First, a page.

help pricing osage rocker

  • Advertise with us

« back to Woodworking Skill Share forum

Forum topic by okwoodshop posted 09-21-2009 07:57 PM 1698 views 0 times favorited 5 replies Add to Favorites Watch
View okwoodshop's profile


448 posts in 3415 days

09-21-2009 07:57 PM

Topic tags/keywords: question

I need help pricing the osage rocker i am about finished with, My family has always gotten them first so i never have sold one. I told them all that I needed to sell this one or the shop was going to close due to lack of supplies, I know it isn’t in the same class as the maloof style rockers on here but what would be a fair price??? I don’t have much in the wood as the tree was given to me. I have time in cutting and a small sawmill bill. I haven’t kept up with hours as i have had to start and stop to many times. would like to know a ball park figure. I promise I won’t take offense just want some HONEST ideas and i know how the economy is right now. you can see the rocker in my projects and i will post a pic as soon as the finish is dry, thanks

5 replies so far

View gerrym526's profile


275 posts in 4048 days

#1 posted 09-22-2009 02:19 AM

I’ve often asked woodworkers who ran their own businesses the same question. The answer was fairly consistent across several people-1) Keep track of the hours you spent, and 2) Price based on an hourly rate of $20-50 per hour depending on the level of sophistication of the work.
I looked at your rocker projects and think your work is very high quality- different from the Maloof style rockers, but very good work.
Don’t let the economy dictate the price (unless you really need the money). Your skill has value and there will be people willing to pay for quality work from a woodworker. Once you start chasing a market that always wants the lowest price, it’s hard to raise it when the economy rebounds.
Hope this helps.

-- Gerry

View huff's profile


2828 posts in 3525 days

#2 posted 09-22-2009 04:28 AM

I like Gerry’s advice. As woodworkers, we usually want to be fair to the customer and don’t want to charge too much, but most of the time we’re not fair to ourselves and end up giving our work away. If you don’t value your time or talents, then trust me, nobody will. Time and materials is a good way to figure your price. Materials is a must, labor is a little more difficult to figure. If you have a lot of learning time involved, then you may want to adjust those hours a little. Your customer shouldn’t have to pay you $50.00 / hour to learn a technique. Just try to be fair to both you and your customer.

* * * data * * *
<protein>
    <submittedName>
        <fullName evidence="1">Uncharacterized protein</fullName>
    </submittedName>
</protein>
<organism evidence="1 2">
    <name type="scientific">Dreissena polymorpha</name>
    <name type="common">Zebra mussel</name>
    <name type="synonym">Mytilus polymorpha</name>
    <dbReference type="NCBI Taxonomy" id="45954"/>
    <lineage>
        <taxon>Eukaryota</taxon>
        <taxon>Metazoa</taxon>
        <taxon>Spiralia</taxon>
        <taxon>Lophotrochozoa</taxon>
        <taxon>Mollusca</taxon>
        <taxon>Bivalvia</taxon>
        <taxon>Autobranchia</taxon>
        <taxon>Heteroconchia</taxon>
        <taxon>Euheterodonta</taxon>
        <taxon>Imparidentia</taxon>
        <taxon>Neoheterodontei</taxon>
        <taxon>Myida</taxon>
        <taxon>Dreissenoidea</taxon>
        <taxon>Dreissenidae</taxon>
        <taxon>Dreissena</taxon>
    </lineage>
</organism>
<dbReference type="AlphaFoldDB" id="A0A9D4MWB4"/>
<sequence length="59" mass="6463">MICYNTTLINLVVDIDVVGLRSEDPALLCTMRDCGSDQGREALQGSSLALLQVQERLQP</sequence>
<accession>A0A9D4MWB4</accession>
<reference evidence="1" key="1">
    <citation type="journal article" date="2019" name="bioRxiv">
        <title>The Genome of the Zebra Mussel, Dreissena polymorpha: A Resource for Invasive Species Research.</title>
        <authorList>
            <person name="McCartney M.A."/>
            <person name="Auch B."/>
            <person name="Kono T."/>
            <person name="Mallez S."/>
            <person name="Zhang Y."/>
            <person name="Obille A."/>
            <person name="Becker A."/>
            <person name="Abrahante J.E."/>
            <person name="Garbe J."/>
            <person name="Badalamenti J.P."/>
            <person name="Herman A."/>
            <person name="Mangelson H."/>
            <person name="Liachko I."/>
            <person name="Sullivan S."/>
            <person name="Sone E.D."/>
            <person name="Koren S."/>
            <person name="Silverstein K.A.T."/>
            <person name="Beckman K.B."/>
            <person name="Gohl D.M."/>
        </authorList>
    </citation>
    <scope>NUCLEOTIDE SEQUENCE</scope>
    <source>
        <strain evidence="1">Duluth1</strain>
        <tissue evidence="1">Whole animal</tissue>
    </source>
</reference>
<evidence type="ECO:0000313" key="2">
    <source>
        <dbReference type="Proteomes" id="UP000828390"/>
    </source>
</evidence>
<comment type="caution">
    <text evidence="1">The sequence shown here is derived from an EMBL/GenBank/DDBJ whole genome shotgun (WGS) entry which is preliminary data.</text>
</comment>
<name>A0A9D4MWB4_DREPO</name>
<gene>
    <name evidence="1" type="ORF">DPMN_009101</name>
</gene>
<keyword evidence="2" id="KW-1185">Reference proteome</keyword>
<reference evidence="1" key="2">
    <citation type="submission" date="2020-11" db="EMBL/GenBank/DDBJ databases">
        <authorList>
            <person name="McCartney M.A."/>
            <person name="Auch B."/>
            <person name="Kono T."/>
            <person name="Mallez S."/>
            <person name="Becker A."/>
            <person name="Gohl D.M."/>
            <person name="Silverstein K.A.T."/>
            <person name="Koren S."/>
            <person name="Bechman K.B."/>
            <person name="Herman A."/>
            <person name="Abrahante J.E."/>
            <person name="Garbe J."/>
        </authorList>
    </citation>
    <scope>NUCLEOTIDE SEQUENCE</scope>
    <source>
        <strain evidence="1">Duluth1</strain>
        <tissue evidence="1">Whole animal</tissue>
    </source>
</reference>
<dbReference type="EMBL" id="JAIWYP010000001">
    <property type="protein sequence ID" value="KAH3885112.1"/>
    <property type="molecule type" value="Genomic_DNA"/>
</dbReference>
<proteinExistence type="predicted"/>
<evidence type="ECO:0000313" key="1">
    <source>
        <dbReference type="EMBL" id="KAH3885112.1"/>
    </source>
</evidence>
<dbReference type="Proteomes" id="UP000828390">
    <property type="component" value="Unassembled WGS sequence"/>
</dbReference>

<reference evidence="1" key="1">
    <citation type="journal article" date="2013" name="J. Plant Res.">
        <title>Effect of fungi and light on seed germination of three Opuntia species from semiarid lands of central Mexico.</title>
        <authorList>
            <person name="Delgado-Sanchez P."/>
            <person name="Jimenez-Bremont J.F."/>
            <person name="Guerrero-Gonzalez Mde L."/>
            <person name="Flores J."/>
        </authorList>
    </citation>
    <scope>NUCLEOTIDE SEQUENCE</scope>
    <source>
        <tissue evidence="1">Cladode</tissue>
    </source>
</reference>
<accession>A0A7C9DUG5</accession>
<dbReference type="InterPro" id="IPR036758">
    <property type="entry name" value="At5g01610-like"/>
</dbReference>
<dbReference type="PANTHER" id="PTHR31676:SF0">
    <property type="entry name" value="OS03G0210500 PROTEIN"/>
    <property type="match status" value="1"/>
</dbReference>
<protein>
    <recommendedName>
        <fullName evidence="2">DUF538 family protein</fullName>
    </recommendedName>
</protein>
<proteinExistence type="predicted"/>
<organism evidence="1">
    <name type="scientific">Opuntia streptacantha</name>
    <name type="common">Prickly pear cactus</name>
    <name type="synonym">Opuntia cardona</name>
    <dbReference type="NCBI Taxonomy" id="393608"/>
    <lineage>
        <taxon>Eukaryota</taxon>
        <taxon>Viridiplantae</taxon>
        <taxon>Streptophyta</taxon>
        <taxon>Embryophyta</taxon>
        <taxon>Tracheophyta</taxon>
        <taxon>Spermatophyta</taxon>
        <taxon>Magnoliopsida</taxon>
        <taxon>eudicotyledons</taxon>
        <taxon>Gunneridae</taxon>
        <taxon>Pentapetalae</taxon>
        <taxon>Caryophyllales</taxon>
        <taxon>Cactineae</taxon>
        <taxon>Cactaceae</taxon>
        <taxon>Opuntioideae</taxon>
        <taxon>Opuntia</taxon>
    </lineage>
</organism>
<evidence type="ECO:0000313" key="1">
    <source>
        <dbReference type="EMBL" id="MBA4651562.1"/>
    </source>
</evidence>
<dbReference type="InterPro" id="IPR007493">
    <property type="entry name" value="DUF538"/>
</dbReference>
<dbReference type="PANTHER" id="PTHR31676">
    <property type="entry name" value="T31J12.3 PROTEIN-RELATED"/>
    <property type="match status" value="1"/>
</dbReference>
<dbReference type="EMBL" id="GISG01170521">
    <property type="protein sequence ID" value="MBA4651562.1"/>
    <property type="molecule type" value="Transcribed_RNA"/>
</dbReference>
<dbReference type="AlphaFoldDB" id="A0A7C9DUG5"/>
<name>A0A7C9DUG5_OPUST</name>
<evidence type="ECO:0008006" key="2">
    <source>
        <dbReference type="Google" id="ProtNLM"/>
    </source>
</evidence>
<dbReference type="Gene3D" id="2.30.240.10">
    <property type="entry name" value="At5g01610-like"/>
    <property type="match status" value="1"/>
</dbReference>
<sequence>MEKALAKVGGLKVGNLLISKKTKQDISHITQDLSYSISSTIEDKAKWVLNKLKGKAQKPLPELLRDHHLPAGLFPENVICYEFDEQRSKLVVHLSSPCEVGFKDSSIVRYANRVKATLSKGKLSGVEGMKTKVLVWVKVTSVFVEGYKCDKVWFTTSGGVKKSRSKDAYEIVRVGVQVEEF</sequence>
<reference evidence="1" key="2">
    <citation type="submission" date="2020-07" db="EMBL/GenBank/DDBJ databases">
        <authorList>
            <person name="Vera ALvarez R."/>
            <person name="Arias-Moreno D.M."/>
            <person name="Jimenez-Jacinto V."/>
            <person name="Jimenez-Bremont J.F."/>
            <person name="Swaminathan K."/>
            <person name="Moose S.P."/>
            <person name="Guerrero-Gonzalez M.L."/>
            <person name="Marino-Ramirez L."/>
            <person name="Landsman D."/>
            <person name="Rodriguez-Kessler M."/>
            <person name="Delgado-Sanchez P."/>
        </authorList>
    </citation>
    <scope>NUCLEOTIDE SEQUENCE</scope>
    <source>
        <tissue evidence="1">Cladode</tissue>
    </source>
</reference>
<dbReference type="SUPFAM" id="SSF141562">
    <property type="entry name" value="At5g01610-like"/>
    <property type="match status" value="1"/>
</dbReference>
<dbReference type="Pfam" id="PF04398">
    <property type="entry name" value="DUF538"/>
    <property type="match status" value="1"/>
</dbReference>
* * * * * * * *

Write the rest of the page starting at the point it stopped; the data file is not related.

-- John @

View FatScratch's profile


189 posts in 3543 days

#3 posted 09-22-2009 02:18 PM

I am a real amateur here, but as someone who does financial analysis all day (without getting too technical), just ask yourself: “If someone asked me to make a duplicate today, what would I charge them?” Meaning, how much money, factoring in supplies and other basic expenses, would it take to motivate you to do the project again? I think that will be the best determinant of what the piece is worth, to you.

View jeffreythree's profile


38 posts in 3416 days

#4 posted 09-22-2009 06:12 PM

It sounds like this is not your first rocker; so you should know about how many work hours you have in it. Also, a material multiplier method would not work here since you have a “discount” on them. I would say choose an hourly rate based on your skill level and multiply it by the number of hours you have in it. If it is higher than you are comfortable with or it is higher than comparable pieces, then you can always go down.

-- My Etsy store:

View daveintexas's profile


365 posts in 4116 days

#5 posted 09-22-2009 07:45 PM

You have recieved some really good info. I am guessing it might be hard to accertain how many “production” hours you have into that rocker.
I would think that somewhere around 40 hours might be fair. Now in our part of the country the door rate is approx. $25.00 per hour. (adjust according to your area)
40 hrs x $25.00 = $1000.00
You said the wood was given to you, but you should still figure the materials.
Maybe 40-50 bd ft of osage orange (bois d arc)
50 bd ft x $5.00 per bd ft= $250.00

So if I built this rocker and were to sell it in Texas , I would be asking between $1200.00 and $1400.00 for the rocker.
And even at that price, I think its kinda low for a custom built, one of a kind rocking char.

Hope this helps some, and good luck selling your chair.


Have your say...

You must be signed in to reply.

DISCLAIMER: Any posts on LJ are posted by individuals acting in their own right and do not necessarily reflect the views of LJ. LJ will not be held liable for the actions of any user.

Latest Projects | Latest Blog Entries | Latest Forum Topics